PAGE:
Issue Date: January 11, 2008
By LAURA LLOYD
If you want to get the lowdown on bottled water, listen to what the Green Franciscan Sister has to say. She is Sr. Janet Corcoran, vice president of mission service at Marian Medical Center in Santa Maria, Calif., and she is just one of the Catholic voices spreading the gospel that bottled water, however convenient to tote around, is environmentally, economically and politically wrong. She shares her viewpoints, among other places, in the form of Environmental Tips from the Green Franciscan Sister in a hospital publication. Corcoran feels strongly that Sister Mother Earth needs all the help she can get, especially when it comes to water.
Its a matter of getting people to think more consciously about what they are doing, she said.
Concerns about bottled water are bubbling up in Catholic organizations, adding clout to a growing number of cities and secular organizations worried about the issue -- with women religious strongly in the lead. Numerous womens religious orders are banning bottled water at their motherhouses, retreat houses and conference centers, and some are substituting refillable water bottles for the throw-away kind at sponsored events.
Among major incentives to get involved is the negative environmental impact of discarded plastic bottles, the oil required to make them, and the limited access to safe drinking water in developing countries -- a problem even before big corporations got involved. (See accompanying story.) Here is one sobering statistic: The United Nations estimates that more than 1 billion people worldwide currently lack access to safe drinking water and that by 2025 two-thirds of the worlds population will not have access to drinking water. When water is privatized and corporatized, the problem grows worse, advocates say.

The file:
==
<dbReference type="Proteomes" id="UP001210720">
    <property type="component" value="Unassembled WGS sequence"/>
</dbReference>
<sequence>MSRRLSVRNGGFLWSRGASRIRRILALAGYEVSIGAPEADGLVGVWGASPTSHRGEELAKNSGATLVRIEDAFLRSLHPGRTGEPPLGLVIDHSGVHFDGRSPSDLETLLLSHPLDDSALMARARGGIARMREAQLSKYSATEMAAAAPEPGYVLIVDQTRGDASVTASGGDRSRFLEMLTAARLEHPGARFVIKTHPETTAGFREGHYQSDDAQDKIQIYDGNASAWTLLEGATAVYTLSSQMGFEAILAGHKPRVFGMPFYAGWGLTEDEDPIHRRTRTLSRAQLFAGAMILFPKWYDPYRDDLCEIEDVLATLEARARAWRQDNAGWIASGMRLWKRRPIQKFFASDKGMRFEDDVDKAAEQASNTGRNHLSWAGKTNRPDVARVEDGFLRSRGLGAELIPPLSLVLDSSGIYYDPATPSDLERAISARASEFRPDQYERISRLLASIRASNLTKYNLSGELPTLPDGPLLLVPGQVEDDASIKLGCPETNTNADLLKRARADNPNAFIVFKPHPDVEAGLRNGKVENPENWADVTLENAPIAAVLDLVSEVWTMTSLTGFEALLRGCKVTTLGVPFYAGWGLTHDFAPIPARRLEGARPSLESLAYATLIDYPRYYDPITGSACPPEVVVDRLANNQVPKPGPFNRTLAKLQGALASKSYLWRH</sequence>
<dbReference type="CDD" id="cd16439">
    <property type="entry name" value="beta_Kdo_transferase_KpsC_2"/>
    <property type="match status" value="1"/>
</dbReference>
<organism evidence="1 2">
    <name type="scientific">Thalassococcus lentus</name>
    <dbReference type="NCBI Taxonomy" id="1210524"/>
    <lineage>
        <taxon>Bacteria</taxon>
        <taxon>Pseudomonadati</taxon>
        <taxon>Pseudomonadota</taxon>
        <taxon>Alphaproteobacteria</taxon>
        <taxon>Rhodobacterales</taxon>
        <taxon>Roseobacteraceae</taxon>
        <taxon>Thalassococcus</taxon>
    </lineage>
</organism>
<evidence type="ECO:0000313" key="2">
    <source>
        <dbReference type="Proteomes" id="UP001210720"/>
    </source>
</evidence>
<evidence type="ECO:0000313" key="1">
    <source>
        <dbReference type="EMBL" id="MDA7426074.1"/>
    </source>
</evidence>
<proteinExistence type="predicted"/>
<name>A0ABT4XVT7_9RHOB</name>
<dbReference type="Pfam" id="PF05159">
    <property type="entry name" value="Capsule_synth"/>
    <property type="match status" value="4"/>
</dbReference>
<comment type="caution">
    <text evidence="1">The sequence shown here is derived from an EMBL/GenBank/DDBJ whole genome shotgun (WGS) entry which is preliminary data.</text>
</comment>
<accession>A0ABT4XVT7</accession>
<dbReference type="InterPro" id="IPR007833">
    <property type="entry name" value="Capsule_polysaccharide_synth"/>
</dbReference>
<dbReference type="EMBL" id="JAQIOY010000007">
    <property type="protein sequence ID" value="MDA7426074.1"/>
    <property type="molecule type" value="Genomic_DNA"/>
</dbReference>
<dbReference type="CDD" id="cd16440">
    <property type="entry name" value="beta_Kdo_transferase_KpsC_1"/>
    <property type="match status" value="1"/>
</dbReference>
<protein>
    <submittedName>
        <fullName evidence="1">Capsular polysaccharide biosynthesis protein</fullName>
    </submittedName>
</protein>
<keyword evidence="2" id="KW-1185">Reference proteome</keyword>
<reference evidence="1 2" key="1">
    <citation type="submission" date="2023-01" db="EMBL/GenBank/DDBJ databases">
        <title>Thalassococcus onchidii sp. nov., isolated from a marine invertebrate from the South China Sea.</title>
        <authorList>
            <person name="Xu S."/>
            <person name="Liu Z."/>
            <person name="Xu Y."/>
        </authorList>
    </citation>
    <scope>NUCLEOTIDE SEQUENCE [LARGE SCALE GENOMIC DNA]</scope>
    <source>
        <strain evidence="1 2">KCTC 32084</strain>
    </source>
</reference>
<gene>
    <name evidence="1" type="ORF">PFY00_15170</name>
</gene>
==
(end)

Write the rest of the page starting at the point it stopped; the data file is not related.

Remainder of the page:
Says Glenmary Fr. John S. Rausch, who writes, teaches and organizes in Appalachia: Toting bottled water has a cachet of sophistication. But if people cared about the earth, they might not be flaunting their water bottles. We are destroying the sacramental system of the wide availability of clean, free water when companies privatize water and sell it for a profit.
The Franciscan Federation, which includes nuns, priests and monks, has been engaged with the issue for the past three years, said Sr. Sharon Dillon, who recently ended her tenure as executive director of the Franciscan Federation and became director of the Franciscan Mission Service. She noted that the federation has a special tie to environmental issues because of the emphasis on nature in the spirituality of St. Francis of Assisi.
The federation has collaborated with Protestant churches in making interfaith statements at the World Water Forum. The Franciscans have also published articles highlighting the negatives of bottled water and hosted information workshops. Sometimes the activism takes the form of polite but pointed confrontations with beverage executives at shareholder meetings as well. Details of the Franciscan Federations water campaign are on their Web site: www.franfed.org/water.
Among other signs of progress, the St. Louis-based Catholic Health Association provides water bottles that are meant to be refilled with local water at meetings and conventions. National Catholic Rural Life has been spreading the word among its members. The Sisters of Mercy, constructed their Mercy Center in St. Louis, which includes administrative offices and housing for retired sisters, as a green building that prohibits bottled water, among its other environmental initiatives, said Stephanie Heiland, director of communications. The National Coalition of American Nuns, a progressive organization representing 1,200 women religious, went on record more than a year ago with a resolution urging members to abstain from bottled water in most circumstances.